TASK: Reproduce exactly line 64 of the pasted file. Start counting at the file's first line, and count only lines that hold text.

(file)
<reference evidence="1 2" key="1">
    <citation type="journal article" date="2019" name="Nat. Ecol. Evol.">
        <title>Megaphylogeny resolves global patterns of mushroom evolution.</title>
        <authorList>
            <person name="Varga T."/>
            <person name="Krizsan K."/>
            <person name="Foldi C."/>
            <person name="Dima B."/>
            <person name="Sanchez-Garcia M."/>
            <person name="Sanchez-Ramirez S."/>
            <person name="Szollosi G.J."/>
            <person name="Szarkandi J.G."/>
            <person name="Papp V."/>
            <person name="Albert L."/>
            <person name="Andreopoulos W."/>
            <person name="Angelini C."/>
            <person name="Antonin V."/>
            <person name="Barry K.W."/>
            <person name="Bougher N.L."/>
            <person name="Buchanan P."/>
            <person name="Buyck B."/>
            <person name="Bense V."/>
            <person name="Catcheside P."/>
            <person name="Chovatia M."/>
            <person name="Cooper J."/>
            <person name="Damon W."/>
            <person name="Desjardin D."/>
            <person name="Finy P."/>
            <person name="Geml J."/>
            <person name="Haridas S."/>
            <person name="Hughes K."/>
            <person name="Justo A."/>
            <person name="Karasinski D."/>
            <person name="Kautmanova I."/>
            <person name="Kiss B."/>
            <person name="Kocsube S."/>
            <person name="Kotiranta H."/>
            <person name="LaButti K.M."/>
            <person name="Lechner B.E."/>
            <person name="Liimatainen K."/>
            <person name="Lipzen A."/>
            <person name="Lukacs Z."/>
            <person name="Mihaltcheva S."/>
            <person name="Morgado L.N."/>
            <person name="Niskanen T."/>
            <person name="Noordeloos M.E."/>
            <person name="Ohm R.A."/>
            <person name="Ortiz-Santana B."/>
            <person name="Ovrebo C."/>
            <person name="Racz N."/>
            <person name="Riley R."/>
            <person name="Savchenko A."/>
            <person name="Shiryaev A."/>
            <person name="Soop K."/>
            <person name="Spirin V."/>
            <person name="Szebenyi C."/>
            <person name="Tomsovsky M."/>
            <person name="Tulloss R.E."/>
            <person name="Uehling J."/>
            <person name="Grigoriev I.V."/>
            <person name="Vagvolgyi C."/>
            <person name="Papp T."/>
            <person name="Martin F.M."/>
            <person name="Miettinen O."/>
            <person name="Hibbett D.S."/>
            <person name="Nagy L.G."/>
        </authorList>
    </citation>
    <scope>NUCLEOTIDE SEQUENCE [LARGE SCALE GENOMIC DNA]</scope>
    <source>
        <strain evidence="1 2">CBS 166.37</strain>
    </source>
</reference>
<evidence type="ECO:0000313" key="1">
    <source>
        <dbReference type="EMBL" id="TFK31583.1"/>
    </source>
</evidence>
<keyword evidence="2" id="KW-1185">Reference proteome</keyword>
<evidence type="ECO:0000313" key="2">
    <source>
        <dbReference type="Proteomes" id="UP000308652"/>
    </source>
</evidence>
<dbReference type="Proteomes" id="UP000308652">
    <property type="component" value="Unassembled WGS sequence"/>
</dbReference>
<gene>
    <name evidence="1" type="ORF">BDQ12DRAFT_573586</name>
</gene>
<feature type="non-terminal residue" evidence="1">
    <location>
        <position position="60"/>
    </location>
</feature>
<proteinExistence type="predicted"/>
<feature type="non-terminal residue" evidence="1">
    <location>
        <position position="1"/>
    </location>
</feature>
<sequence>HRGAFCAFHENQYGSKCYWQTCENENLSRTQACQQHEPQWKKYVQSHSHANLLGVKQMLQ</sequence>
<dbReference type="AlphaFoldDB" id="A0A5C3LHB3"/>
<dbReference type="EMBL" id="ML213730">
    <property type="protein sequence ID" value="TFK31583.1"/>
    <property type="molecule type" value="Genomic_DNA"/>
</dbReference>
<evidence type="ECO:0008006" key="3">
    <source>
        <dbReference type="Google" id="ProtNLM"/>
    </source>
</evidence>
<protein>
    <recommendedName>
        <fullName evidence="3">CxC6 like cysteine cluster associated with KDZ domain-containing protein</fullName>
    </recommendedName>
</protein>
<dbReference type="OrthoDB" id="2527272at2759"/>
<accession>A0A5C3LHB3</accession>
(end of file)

            <person name="Miettinen O."/>